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Laryngitis

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Most acute cases caused by respiratory virus.

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  • Rest at home including voice rest (best treatment).

  • Avoid talking, use voice sparingly (hoarseness lasts 3–14 d).

  • Use warm sialogogues (e.g. hot lemon drinks).

  • Avoid whispering.

  • Drink ample fluids, especially water.

  • Avoid smoking and passive smoke.

  • Use steam inhalations (5 mins tds).

  • Humidity helps, esp. hot steamy showers.

  • Use cough suppressants, esp. mucolytic agents.

  • Use simple analgesics, e.g. paracetamol or aspirin.

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Lead poisoning

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All Australians should have a blood level <10 mcg/dL. Levels above this are associated with adverse nevrocognitive defects.

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Children at risk of elevated blood lead:

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  • aged 9–48 mths living in or visiting older houses with peeling paint

  • those with pica

  • those living in lead-contaminated areas (e.g. heavy traffic, battery breaking yards)

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Symptoms include:

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  • bad taste in mouth

  • lethargy/fatigue

  • musculoskeletal aches and pains

  • abdominal discomfort

  • irritability/abnormal behaviour

  • bowel disturbances

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Consider lead toxicity in children presenting with developmental delay or behaviour problems and in those with unexplained iron-deficiency anaemia. Active management needed if blood level is >40 mcg/dL (15 g/dL). Treatment involves chelation with Calcium Disodium Edetate, succimer or dimercaprol in hospital. Penicillamine or succimer are oral preparations which can be used.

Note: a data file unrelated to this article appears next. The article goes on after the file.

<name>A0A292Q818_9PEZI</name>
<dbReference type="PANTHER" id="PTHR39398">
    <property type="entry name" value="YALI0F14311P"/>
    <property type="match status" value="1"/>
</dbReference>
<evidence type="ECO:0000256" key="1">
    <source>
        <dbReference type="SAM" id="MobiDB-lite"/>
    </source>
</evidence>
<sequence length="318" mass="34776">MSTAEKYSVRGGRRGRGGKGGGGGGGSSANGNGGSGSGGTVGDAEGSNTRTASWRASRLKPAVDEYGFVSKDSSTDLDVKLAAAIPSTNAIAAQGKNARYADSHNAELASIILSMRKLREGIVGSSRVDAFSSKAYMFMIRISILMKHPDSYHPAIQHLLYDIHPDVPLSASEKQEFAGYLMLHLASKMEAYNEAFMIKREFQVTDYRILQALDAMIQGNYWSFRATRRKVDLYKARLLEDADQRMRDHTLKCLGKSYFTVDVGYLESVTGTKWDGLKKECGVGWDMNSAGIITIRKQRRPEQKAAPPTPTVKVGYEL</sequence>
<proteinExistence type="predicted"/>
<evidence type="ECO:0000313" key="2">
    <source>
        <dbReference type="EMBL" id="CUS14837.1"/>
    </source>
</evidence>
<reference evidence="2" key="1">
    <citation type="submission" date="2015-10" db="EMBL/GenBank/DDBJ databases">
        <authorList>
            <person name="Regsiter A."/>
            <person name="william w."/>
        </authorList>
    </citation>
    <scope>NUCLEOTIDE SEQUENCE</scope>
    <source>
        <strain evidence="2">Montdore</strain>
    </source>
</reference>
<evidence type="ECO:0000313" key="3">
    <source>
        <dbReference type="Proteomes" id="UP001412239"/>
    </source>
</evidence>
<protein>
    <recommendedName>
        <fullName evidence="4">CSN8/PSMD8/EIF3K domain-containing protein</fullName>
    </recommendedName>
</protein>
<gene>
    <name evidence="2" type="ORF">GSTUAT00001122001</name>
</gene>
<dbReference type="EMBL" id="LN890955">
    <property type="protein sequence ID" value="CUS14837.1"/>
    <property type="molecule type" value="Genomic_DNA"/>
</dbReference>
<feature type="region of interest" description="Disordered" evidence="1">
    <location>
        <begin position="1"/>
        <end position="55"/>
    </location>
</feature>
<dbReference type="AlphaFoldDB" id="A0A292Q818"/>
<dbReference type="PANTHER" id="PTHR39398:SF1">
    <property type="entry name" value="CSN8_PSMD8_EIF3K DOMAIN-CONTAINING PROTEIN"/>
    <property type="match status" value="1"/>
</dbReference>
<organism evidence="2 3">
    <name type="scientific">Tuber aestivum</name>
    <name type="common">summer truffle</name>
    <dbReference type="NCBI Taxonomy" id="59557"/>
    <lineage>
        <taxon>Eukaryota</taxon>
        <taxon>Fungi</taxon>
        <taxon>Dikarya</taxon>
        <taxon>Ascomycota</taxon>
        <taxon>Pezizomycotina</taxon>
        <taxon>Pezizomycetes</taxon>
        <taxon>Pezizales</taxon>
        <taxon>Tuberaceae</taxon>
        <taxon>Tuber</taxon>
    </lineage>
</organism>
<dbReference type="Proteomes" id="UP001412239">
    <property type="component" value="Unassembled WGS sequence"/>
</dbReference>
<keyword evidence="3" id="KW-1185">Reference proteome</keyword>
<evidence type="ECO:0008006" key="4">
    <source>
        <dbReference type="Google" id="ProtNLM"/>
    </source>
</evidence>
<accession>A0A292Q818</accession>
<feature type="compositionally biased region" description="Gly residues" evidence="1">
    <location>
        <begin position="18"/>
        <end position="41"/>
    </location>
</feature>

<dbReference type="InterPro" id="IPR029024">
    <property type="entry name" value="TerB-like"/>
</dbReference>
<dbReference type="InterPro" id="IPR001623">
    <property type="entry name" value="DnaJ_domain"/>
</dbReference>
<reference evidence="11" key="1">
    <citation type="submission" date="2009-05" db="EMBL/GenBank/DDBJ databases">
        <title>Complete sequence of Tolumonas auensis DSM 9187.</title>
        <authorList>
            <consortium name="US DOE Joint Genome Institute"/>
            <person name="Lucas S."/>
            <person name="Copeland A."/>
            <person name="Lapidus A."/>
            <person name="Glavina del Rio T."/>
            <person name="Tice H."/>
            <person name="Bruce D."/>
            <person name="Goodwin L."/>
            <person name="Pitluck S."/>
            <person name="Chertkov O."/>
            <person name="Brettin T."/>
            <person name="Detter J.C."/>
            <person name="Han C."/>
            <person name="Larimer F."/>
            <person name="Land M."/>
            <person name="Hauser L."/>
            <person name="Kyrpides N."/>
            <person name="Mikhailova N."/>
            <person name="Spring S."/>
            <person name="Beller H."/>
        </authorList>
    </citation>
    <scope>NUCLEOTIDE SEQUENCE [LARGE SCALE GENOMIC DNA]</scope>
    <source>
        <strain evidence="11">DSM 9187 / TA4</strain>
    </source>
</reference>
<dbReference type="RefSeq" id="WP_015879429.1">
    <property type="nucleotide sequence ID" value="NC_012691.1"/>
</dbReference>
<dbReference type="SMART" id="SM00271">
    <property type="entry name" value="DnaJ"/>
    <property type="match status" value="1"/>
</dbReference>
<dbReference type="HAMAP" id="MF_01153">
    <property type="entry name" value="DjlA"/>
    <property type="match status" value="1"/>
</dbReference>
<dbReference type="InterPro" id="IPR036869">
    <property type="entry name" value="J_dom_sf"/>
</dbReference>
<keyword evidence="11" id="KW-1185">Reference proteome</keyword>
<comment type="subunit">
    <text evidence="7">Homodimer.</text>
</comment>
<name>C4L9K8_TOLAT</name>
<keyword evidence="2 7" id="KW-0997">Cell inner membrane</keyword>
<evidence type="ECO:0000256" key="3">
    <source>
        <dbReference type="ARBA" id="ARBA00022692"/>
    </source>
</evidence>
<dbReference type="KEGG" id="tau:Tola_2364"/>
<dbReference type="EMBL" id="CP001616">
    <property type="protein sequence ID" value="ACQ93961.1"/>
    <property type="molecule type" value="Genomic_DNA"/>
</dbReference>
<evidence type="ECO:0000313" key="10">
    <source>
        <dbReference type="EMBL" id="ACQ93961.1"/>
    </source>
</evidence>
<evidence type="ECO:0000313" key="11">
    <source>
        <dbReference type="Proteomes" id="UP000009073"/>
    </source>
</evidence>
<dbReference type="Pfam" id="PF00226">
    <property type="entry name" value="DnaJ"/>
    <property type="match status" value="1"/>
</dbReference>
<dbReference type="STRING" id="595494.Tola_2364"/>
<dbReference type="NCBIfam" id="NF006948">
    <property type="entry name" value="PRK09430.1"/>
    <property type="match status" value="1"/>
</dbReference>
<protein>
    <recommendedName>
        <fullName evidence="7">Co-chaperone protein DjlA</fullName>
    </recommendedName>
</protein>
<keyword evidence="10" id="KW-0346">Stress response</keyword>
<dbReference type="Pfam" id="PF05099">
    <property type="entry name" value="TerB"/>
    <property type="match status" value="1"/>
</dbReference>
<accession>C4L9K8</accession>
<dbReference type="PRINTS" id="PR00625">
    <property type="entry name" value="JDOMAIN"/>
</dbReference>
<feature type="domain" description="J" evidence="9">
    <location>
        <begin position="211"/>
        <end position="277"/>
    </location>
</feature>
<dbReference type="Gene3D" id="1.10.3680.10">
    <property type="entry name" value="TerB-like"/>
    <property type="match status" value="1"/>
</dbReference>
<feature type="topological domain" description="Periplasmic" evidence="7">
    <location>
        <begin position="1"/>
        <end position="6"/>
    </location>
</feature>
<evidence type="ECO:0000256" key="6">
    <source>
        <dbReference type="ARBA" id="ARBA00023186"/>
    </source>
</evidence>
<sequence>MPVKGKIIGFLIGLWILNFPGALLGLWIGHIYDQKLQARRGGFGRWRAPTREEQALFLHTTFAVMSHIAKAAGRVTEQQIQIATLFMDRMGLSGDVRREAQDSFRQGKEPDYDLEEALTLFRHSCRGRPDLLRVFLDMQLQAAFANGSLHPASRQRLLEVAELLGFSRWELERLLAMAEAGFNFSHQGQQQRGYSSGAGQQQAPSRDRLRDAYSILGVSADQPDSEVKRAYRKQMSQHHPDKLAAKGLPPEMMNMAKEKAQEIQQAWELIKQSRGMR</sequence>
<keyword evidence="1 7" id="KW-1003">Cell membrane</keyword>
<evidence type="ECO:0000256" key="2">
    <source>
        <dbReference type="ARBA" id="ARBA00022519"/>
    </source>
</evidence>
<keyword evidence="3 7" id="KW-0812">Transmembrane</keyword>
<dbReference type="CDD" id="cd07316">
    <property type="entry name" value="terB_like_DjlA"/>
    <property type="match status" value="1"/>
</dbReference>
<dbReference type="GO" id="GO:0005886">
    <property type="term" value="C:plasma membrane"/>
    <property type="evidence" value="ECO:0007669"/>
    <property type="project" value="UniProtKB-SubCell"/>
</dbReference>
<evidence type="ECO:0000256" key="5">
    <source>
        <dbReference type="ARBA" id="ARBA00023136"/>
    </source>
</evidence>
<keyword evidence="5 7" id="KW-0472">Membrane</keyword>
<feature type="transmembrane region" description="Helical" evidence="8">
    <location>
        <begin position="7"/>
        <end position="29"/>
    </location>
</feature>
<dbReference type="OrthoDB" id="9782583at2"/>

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Leg pain

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Table Graphic Jump Location
Table L1

Pain in the leg: diagnostic strategy model

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Spinal causes of leg pain

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Problems originating from the spine are an important, yet at times complex, cause of pain in the leg. Important causes are:

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  • nerve root (radicular) pain from direct pressure, esp. sciatica (L4–S3)

  • referred pain from:

    • disc pressure on tissues in front of the spinal cord

    • apophyseal joints

    • sacroiliac joints

  • spinal canal stenosis causing claudication

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Vascular causes of leg pain

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Occlusive arterial disease
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Acute lower limb ischaemia
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Sudden occlusion whether by embolism or thrombosis is a dramatic event which requires immediate diagnosis and management to save the limb.

++ Signs and symptoms—the 6 Ps
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  • Pain

  • Pulselessness

  • Pallor

  • Paralysis

  • Paraesthesia or numbness

  • ‘Perishing’ cold

++ Management of acute ischaemia
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Golden rules: Occlusion is usually reversible if treated ...

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